Feeds

NASA to sniff Martian atmosphere

MAVEN mission go for 2013

Build a business case: developing custom apps

NASA has announced it will in 2013 send a robotic mission to Mars to sniff the Red Planet's atmosphere and gain insights into how most of it was lost.

The $485m Mars Atmosphere and Volatile EvolutioN (MAVEN) spacecraft - judged as boasting the "best science value and lowest implementation risk" of 20 mission proposals - will "make definitive scientific measurements of present-day atmospheric loss that will offer clues about the planet's history".

Mars once had a much denser atmosphere which allowed liquid water to swill across its surface, but much of the former went awol "as part of a dramatic climate change". Doug McCuistion, director of the Mars Exploration Program, said: "The loss of Mars' atmosphere has been an ongoing mystery. MAVEN will help us solve it."

NASA elaborates:

After arriving at Mars in the fall of 2014, MAVEN will use its propulsion system to enter an elliptical orbit ranging 90 to 3,870 miles above the planet. The spacecraft's eight science instruments will take measurements during a full Earth year, which is roughly equivalent to half of a Martian year. MAVEN also will dip to an altitude 80 miles above the planet to sample Mars' entire upper atmosphere. During and after its primary science mission, the spacecraft may be used to provide communications relay support for robotic missions on the Martian surface.

The MAVEN team will next autumn begin "mission design and implementation" based on designs from NASA's 2001 Mars Odyssey and 2005 Mars Reconnaissance Orbiter. The former is currently mainly involved in examining the Red Planet's surface for water and shallow buried ice, while the latter has returned some impressive photos of the surface in its search for possible future landing sites.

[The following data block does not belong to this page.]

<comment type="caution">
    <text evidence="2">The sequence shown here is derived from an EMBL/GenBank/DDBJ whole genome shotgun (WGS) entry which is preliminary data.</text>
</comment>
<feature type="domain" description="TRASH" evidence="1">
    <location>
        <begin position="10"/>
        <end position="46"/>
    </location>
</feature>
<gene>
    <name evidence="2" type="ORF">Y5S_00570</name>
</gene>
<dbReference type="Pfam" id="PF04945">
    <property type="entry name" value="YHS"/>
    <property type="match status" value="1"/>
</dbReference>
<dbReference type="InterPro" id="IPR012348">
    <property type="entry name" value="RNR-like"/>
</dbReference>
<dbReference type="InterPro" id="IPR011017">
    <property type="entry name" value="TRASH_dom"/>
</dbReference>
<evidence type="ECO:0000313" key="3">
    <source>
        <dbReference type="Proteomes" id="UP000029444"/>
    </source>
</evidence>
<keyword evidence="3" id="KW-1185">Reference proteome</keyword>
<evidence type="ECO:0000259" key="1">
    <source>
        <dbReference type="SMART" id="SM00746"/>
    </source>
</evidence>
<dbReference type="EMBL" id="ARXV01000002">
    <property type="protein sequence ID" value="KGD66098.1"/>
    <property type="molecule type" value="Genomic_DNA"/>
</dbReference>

The Reconnaissance Orbiter also acts as a comms relay for other Mars missions, including Phoenix.

Since landing in the Martian arctic back in May, Phoenix has been grubbing about for subsurface water ice, evaluating the chemical composition of the planet's soil and keeping a close eye on the weather. It last week spotted dust devils "dancing" across the extraterrestrial plains, as this animated snap shows. ®

Secure remote control for conventional and virtual desktops

More from The Register

next story
Boffins attempt to prove the UNIVERSE IS JUST A HOLOGRAM
Is this the real life? Is this just fantasy?
Our LOHAN spaceplane ballocket Kickstarter climbs through £8000
Through 25 per cent but more is needed: Get your UNIQUE rewards!
LOHAN tunes into ultra long range radio
And verily, Vultures shall speak status unto distant receivers
SpaceX prototype rocket EXPLODES over Texas. 'Tricky' biz, says Elon Musk
No injuries or near injuries. Flight stayed in designated area
Galileo, Galileo! Galileo, Galileo! Galileo fit to go. Magnifico
I'm just a poor boy, nobody loves me. But at least I can find my way with ESA GPS by 2017
EOS, Lockheed to track space junk from Oz
WA facility gets laser-eyes out of the fog
China building SUPERSONIC SUBMARINE that travels in a BUBBLE
Shanghai to San Fran in two hours would be a trick, though
prev story

Whitepapers

Top 10 endpoint backup mistakes
Avoid the ten endpoint backup mistakes to ensure that your critical corporate data is protected and end user productivity is improved.
Implementing global e-invoicing with guaranteed legal certainty
Explaining the role local tax compliance plays in successful supply chain management and e-business and how leading global brands are addressing this.
Backing up distributed data
Eliminating the redundant use of bandwidth and storage capacity and application consolidation in the modern data center.
The essential guide to IT transformation
ServiceNow discusses three IT transformations that can help CIOs automate IT services to transform IT and the enterprise
Next gen security for virtualised datacentres
Legacy security solutions are inefficient due to the architectural differences between physical and virtual environments.